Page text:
The venture, which was part of Moscow's non-proliferation initiative to create a network of enrichment centers under the UN nuclear watchdog's supervision, will be based at a chemical plant in Angarsk and will also be responsible for the disposal of nuclear waste.
"We consider this document the first step in the implementation of our initiative to create a global nuclear energy infrastructure," Putin said during his talks with Kazakh leader Nursultan Nazarbayev.
The center will come on stream in 2013 and offer uranium enrichment services to countries interested in developing nuclear energy for civilian purposes.
Last October, Russia and Kazakhstan, which holds 15% of the world's uranium reserves, signed constituent documents to establish their first joint venture to enrich uranium. A delegation from the International Atomic Energy Agency (IAEA) visited the Angarsk chemical plant in March.
The Angarsk plant was previously removed from the list of "national strategic facilities," and there are no further legal obstacles to its operation.
Sergei Kiriyenko, head of the Russian Federal Agency of Nuclear Power, and Kazakh Energy Minister Baktykozha Izmukhambetov signed the agreement following talks between the two countries' leaders.
"Now that the agreement is signed, the process of establishing the center is complete," Kiriyenko said, adding that any country could join the project by signing a similar intergovernmental agreement in order to secure access to uranium enrichment services and receive nuclear fuel.
He said Russia accounted for 45% of the world's uranium enrichment capabilities and that the Angarsk plant would be able to cover uranium needs in the next few years, and new facilities could be built afterward if necessary.
Kiriyenko said several countries had voiced their readiness to join the project, adding that Armenia was one of them and that a preliminary protocol had been signed with Ukraine.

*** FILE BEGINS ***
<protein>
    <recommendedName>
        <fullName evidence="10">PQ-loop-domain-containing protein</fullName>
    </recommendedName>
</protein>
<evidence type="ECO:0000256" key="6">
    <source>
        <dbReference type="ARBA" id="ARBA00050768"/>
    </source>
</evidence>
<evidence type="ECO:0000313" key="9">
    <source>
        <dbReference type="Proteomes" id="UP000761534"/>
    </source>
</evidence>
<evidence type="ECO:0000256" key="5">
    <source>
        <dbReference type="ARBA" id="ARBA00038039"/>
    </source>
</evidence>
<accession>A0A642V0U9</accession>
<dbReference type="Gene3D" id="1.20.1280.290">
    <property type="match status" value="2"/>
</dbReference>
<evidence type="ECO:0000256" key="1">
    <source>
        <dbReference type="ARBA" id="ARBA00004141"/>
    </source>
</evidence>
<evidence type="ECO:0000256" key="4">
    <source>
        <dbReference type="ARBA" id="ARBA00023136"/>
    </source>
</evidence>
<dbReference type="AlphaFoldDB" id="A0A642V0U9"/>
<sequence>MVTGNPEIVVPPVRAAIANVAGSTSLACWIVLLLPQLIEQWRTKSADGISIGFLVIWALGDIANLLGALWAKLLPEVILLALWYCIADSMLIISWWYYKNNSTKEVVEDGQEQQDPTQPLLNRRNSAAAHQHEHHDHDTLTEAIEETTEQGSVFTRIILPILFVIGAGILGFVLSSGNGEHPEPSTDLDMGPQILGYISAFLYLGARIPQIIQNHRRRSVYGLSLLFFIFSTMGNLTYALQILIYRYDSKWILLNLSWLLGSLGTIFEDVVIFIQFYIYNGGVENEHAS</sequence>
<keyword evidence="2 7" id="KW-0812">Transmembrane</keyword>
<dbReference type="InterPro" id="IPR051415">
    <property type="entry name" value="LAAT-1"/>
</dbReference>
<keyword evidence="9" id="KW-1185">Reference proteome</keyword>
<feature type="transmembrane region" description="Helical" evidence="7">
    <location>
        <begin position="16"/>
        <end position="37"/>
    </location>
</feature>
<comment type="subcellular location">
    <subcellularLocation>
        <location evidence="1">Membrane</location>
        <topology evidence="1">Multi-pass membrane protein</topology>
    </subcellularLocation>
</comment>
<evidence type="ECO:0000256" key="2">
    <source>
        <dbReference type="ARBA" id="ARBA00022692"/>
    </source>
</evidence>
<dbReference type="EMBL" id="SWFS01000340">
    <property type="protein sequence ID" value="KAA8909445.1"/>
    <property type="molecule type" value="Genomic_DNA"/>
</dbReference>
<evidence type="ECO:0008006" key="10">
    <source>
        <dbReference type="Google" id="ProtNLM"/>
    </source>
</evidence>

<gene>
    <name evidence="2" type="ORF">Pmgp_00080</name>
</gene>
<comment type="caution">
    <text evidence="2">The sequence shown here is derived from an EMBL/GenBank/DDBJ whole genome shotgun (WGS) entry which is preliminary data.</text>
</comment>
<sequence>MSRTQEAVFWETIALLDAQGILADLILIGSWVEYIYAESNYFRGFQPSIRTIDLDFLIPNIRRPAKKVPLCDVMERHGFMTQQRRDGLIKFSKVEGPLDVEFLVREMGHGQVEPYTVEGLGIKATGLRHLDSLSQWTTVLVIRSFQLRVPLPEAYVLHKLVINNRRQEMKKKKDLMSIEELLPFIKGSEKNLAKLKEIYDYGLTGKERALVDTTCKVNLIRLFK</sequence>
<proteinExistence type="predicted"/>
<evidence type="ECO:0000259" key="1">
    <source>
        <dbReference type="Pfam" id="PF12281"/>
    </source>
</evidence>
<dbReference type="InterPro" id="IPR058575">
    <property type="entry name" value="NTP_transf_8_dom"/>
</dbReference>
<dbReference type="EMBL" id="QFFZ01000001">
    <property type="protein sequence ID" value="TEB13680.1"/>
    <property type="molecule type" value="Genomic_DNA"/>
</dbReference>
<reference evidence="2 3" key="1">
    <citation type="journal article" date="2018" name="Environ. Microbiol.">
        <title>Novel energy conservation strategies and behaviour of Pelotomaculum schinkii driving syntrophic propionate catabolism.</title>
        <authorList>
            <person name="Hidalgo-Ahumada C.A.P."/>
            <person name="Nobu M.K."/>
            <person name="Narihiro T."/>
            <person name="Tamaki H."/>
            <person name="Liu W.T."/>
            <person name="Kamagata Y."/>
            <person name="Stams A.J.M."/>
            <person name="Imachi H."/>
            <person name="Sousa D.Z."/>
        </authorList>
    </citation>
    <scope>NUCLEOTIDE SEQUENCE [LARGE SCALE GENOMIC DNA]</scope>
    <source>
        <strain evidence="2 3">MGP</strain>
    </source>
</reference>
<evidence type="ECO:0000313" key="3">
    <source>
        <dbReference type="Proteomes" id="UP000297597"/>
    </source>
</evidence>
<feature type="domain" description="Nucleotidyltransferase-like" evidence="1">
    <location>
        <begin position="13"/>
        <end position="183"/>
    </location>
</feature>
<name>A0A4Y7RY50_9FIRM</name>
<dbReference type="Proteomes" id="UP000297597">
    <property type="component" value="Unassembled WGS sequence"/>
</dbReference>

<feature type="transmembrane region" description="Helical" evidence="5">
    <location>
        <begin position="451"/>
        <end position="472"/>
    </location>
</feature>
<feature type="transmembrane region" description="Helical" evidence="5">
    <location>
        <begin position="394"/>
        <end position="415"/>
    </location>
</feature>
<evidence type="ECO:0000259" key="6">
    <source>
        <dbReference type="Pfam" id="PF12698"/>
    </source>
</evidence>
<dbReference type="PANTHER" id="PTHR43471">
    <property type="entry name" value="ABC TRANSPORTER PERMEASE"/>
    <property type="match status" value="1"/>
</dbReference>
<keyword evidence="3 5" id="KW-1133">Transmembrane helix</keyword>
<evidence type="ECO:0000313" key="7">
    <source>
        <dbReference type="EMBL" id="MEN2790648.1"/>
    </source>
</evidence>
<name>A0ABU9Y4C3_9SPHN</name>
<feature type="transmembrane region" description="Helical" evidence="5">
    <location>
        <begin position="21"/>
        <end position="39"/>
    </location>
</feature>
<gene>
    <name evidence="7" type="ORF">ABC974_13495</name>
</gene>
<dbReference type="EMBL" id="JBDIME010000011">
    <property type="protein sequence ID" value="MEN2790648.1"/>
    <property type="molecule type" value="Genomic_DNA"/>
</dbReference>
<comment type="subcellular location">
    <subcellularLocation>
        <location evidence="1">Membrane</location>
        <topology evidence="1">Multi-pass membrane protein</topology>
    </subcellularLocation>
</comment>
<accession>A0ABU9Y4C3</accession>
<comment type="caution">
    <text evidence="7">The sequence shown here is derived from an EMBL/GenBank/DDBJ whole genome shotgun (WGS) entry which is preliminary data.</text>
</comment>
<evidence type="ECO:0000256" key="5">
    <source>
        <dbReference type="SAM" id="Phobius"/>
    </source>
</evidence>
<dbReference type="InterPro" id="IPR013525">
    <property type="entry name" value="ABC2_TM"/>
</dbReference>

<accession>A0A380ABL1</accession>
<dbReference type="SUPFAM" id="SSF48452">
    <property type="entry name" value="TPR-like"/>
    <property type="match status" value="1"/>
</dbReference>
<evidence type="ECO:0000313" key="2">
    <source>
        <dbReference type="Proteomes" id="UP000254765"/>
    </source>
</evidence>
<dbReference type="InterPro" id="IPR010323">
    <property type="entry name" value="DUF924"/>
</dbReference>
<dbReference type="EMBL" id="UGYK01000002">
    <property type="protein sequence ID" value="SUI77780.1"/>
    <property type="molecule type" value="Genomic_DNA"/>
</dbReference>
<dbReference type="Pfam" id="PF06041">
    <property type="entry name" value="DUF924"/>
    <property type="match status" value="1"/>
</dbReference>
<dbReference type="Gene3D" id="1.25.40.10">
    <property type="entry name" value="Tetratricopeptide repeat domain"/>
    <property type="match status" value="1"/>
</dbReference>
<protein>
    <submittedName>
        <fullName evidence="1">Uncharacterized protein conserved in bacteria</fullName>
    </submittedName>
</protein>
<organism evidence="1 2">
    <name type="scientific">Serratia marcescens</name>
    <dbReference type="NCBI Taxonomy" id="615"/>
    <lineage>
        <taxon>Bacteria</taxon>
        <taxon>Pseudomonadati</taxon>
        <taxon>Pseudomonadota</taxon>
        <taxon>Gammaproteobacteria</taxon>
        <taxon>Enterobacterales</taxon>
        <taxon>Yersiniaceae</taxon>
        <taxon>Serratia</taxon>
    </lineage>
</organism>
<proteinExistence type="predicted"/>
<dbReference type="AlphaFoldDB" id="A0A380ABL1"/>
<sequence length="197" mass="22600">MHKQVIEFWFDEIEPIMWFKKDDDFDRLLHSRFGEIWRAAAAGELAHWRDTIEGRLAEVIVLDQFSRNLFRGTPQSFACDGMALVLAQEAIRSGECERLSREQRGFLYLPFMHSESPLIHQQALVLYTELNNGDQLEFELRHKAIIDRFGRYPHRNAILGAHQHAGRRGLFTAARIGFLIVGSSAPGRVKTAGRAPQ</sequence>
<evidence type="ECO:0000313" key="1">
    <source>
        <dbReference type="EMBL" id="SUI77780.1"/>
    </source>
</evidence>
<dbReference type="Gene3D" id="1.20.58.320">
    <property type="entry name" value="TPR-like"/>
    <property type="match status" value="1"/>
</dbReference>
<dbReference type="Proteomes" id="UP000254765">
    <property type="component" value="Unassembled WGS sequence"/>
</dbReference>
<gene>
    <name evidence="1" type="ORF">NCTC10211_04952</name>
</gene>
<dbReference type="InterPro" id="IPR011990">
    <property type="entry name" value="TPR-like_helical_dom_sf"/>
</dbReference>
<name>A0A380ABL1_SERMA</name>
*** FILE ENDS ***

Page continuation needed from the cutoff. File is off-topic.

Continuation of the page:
Russia came up with the initiative to establish joint nuclear enrichment centers last year so that countries could have transparent access to civilian nuclear technology without provoking international fears that low-enriched uranium could be used for a weapons program. Russia made a similar proposal to Iran, which has been at the center of international concerns following the resumption of nuclear research in January 2006 in what the Islamic Republic claims is for power generation.
Russia and Kazakhstan will also sign a deal soon to establish a fifth joint venture for uranium prospecting and production. Kazakhstan and Russia rank second and third in uranium reserves after Australia, with over 1 million metric tons and 800,000 tons respectively.
"With Kazakhstan we possess the entire technological chain - from producing uranium to achieving the final product, low-enriched uranium," Kiriyenko said.
Putin announced Russia is also ready to assist in the construction of a nuclear power plant in Kazakhstan. "I am sure that our experts will discuss this issue today," Putin said. "It is important to continue work on the program to create a common electricity market for Russia and Kazakhstan and start implementing it in the near future."
He added that forming a joint venture to develop innovative projects on power units with nuclear reactors of low and medium capacity was another crucial bilateral project in the nuclear sector.